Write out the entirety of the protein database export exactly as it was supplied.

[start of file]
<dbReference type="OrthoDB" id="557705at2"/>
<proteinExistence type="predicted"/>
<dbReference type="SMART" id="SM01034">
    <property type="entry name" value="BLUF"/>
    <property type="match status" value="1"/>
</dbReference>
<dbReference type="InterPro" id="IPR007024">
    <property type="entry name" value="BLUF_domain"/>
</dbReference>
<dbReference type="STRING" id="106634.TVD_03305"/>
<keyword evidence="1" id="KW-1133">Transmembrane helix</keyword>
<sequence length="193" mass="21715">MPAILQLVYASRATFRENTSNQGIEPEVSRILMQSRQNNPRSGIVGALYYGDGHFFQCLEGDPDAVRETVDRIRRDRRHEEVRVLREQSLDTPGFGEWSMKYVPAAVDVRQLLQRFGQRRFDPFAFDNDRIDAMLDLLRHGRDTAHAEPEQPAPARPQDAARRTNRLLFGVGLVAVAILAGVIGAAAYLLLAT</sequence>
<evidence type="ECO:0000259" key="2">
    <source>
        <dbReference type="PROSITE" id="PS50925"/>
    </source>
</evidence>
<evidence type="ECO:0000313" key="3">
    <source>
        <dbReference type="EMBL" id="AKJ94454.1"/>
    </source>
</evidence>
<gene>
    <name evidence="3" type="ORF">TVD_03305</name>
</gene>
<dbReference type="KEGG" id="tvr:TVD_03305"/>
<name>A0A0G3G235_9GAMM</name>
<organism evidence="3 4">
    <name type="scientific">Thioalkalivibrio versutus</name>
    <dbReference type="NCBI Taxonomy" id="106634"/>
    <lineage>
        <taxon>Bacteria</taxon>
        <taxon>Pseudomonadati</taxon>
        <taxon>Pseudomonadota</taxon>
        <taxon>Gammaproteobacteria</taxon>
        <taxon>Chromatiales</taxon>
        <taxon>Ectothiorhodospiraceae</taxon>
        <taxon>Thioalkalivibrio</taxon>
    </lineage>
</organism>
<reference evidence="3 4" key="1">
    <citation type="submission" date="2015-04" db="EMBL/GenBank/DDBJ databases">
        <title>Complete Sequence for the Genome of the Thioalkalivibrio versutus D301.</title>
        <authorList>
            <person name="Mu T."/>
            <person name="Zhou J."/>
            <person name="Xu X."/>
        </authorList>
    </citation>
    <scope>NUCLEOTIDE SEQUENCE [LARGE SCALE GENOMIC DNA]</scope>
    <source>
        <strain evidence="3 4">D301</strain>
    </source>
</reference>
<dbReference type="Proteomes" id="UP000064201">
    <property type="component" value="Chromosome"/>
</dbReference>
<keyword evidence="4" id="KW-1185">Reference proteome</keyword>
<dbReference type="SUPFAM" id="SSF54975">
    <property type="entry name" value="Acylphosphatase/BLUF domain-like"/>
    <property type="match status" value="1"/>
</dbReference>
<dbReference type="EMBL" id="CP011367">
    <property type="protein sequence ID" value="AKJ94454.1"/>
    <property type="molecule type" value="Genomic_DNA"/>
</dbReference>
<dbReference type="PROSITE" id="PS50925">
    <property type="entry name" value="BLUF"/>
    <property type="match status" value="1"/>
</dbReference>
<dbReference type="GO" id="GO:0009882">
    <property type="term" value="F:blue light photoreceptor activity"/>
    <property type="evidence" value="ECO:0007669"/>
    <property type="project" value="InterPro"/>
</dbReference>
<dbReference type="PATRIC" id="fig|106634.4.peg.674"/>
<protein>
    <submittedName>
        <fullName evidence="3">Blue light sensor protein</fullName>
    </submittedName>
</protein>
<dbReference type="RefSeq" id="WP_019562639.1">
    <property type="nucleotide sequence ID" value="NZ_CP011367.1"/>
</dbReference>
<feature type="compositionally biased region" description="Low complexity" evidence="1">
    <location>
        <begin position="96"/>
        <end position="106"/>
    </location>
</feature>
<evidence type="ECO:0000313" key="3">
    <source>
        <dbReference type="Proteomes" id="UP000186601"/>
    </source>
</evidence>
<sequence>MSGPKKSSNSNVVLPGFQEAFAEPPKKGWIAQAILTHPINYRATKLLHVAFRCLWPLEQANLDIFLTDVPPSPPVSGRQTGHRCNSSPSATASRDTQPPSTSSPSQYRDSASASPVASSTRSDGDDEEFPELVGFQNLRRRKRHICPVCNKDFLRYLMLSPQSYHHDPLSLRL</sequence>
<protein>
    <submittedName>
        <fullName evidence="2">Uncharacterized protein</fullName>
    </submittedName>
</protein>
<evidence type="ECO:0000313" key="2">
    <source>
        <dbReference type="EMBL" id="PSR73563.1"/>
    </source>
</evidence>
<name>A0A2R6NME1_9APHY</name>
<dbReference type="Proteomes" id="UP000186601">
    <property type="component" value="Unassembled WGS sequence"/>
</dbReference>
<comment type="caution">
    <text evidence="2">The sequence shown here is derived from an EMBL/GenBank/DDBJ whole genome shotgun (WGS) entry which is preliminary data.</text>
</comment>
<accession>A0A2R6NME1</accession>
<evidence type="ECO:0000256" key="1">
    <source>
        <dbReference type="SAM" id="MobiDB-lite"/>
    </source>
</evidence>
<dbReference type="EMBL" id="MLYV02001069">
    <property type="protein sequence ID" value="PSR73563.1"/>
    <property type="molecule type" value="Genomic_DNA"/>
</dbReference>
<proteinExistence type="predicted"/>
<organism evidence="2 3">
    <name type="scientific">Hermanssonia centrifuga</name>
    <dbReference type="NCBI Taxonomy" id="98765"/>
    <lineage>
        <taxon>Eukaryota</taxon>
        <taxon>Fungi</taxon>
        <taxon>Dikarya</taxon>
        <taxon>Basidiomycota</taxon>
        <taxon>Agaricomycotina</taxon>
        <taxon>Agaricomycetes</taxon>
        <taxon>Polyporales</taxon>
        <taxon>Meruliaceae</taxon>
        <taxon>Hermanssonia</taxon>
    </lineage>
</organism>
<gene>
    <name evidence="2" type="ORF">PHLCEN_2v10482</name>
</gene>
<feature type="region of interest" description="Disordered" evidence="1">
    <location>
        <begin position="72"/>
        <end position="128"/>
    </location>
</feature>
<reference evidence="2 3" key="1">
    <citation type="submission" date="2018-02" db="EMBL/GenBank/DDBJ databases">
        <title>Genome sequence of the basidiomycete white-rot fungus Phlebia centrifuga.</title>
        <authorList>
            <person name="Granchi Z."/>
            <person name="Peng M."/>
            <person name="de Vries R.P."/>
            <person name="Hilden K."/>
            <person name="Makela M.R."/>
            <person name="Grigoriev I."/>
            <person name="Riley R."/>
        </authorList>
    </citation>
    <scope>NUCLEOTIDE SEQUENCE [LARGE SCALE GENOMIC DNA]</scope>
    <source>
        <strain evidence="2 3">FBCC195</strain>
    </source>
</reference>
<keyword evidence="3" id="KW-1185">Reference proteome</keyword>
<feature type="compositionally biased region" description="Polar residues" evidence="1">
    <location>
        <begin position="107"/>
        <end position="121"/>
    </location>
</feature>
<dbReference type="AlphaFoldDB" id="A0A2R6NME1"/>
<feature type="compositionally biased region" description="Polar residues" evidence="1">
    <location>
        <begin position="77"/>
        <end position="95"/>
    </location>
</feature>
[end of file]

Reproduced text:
<dbReference type="OrthoDB" id="557705at2"/>
<proteinExistence type="predicted"/>
<dbReference type="SMART" id="SM01034">
    <property type="entry name" value="BLUF"/>
    <property type="match status" value="1"/>
</dbReference>
<dbReference type="InterPro" id="IPR007024">
    <property type="entry name" value="BLUF_domain"/>
</dbReference>
<dbReference type="STRING" id="106634.TVD_03305"/>
<keyword evidence="1" id="KW-1133">Transmembrane helix</keyword>
<sequence length="193" mass="21715">MPAILQLVYASRATFRENTSNQGIEPEVSRILMQSRQNNPRSGIVGALYYGDGHFFQCLEGDPDAVRETVDRIRRDRRHEEVRVLREQSLDTPGFGEWSMKYVPAAVDVRQLLQRFGQRRFDPFAFDNDRIDAMLDLLRHGRDTAHAEPEQPAPARPQDAARRTNRLLFGVGLVAVAILAGVIGAAAYLLLAT</sequence>
<evidence type="ECO:0000259" key="2">
    <source>
        <dbReference type="PROSITE" id="PS50925"/>
    </source>
</evidence>
<evidence type="ECO:0000313" key="3">
    <source>
        <dbReference type="EMBL" id="AKJ94454.1"/>
    </source>
</evidence>
<gene>
    <name evidence="3" type="ORF">TVD_03305</name>
</gene>
<dbReference type="KEGG" id="tvr:TVD_03305"/>
<name>A0A0G3G235_9GAMM</name>
<organism evidence="3 4">
    <name type="scientific">Thioalkalivibrio versutus</name>
    <dbReference type="NCBI Taxonomy" id="106634"/>
    <lineage>
        <taxon>Bacteria</taxon>
        <taxon>Pseudomonadati</taxon>
        <taxon>Pseudomonadota</taxon>
        <taxon>Gammaproteobacteria</taxon>
        <taxon>Chromatiales</taxon>
        <taxon>Ectothiorhodospiraceae</taxon>
        <taxon>Thioalkalivibrio</taxon>
    </lineage>
</organism>
<reference evidence="3 4" key="1">
    <citation type="submission" date="2015-04" db="EMBL/GenBank/DDBJ databases">
        <title>Complete Sequence for the Genome of the Thioalkalivibrio versutus D301.</title>
        <authorList>
            <person name="Mu T."/>
            <person name="Zhou J."/>
            <person name="Xu X."/>
        </authorList>
    </citation>
    <scope>NUCLEOTIDE SEQUENCE [LARGE SCALE GENOMIC DNA]</scope>
    <source>
        <strain evidence="3 4">D301</strain>
    </source>
</reference>
<dbReference type="Proteomes" id="UP000064201">
    <property type="component" value="Chromosome"/>
</dbReference>
<keyword evidence="4" id="KW-1185">Reference proteome</keyword>
<dbReference type="SUPFAM" id="SSF54975">
    <property type="entry name" value="Acylphosphatase/BLUF domain-like"/>
    <property type="match status" value="1"/>
</dbReference>
<dbReference type="EMBL" id="CP011367">
    <property type="protein sequence ID" value="AKJ94454.1"/>
    <property type="molecule type" value="Genomic_DNA"/>
</dbReference>
<dbReference type="PROSITE" id="PS50925">
    <property type="entry name" value="BLUF"/>
    <property type="match status" value="1"/>
</dbReference>
<dbReference type="GO" id="GO:0009882">
    <property type="term" value="F:blue light photoreceptor activity"/>
    <property type="evidence" value="ECO:0007669"/>
    <property type="project" value="InterPro"/>
</dbReference>
<dbReference type="PATRIC" id="fig|106634.4.peg.674"/>
<protein>
    <submittedName>
        <fullName evidence="3">Blue light sensor protein</fullName>
    </submittedName>
</protein>
<dbReference type="RefSeq" id="WP_019562639.1">
    <property type="nucleotide sequence ID" value="NZ_CP011367.1"/>
</dbReference>
<feature type="compositionally biased region" description="Low complexity" evidence="1">
    <location>
        <begin position="96"/>
        <end position="106"/>
    </location>
</feature>
<evidence type="ECO:0000313" key="3">
    <source>
        <dbReference type="Proteomes" id="UP000186601"/>
    </source>
</evidence>
<sequence>MSGPKKSSNSNVVLPGFQEAFAEPPKKGWIAQAILTHPINYRATKLLHVAFRCLWPLEQANLDIFLTDVPPSPPVSGRQTGHRCNSSPSATASRDTQPPSTSSPSQYRDSASASPVASSTRSDGDDEEFPELVGFQNLRRRKRHICPVCNKDFLRYLMLSPQSYHHDPLSLRL</sequence>
<protein>
    <submittedName>
        <fullName evidence="2">Uncharacterized protein</fullName>
    </submittedName>
</protein>
<evidence type="ECO:0000313" key="2">
    <source>
        <dbReference type="EMBL" id="PSR73563.1"/>
    </source>
</evidence>
<name>A0A2R6NME1_9APHY</name>
<dbReference type="Proteomes" id="UP000186601">
    <property type="component" value="Unassembled WGS sequence"/>
</dbReference>
<comment type="caution">
    <text evidence="2">The sequence shown here is derived from an EMBL/GenBank/DDBJ whole genome shotgun (WGS) entry which is preliminary data.</text>
</comment>
<accession>A0A2R6NME1</accession>
<evidence type="ECO:0000256" key="1">
    <source>
        <dbReference type="SAM" id="MobiDB-lite"/>
    </source>
</evidence>
<dbReference type="EMBL" id="MLYV02001069">
    <property type="protein sequence ID" value="PSR73563.1"/>
    <property type="molecule type" value="Genomic_DNA"/>
</dbReference>
<proteinExistence type="predicted"/>
<organism evidence="2 3">
    <name type="scientific">Hermanssonia centrifuga</name>
    <dbReference type="NCBI Taxonomy" id="98765"/>
    <lineage>
        <taxon>Eukaryota</taxon>
        <taxon>Fungi</taxon>
        <taxon>Dikarya</taxon>
        <taxon>Basidiomycota</taxon>
        <taxon>Agaricomycotina</taxon>
        <taxon>Agaricomycetes</taxon>
        <taxon>Polyporales</taxon>
        <taxon>Meruliaceae</taxon>
        <taxon>Hermanssonia</taxon>
    </lineage>
</organism>
<gene>
    <name evidence="2" type="ORF">PHLCEN_2v10482</name>
</gene>
<feature type="region of interest" description="Disordered" evidence="1">
    <location>
        <begin position="72"/>
        <end position="128"/>
    </location>
</feature>
<reference evidence="2 3" key="1">
    <citation type="submission" date="2018-02" db="EMBL/GenBank/DDBJ databases">
        <title>Genome sequence of the basidiomycete white-rot fungus Phlebia centrifuga.</title>
        <authorList>
            <person name="Granchi Z."/>
            <person name="Peng M."/>
            <person name="de Vries R.P."/>
            <person name="Hilden K."/>
            <person name="Makela M.R."/>
            <person name="Grigoriev I."/>
            <person name="Riley R."/>
        </authorList>
    </citation>
    <scope>NUCLEOTIDE SEQUENCE [LARGE SCALE GENOMIC DNA]</scope>
    <source>
        <strain evidence="2 3">FBCC195</strain>
    </source>
</reference>
<keyword evidence="3" id="KW-1185">Reference proteome</keyword>
<feature type="compositionally biased region" description="Polar residues" evidence="1">
    <location>
        <begin position="107"/>
        <end position="121"/>
    </location>
</feature>
<dbReference type="AlphaFoldDB" id="A0A2R6NME1"/>
<feature type="compositionally biased region" description="Polar residues" evidence="1">
    <location>
        <begin position="77"/>
        <end position="95"/>
    </location>
</feature>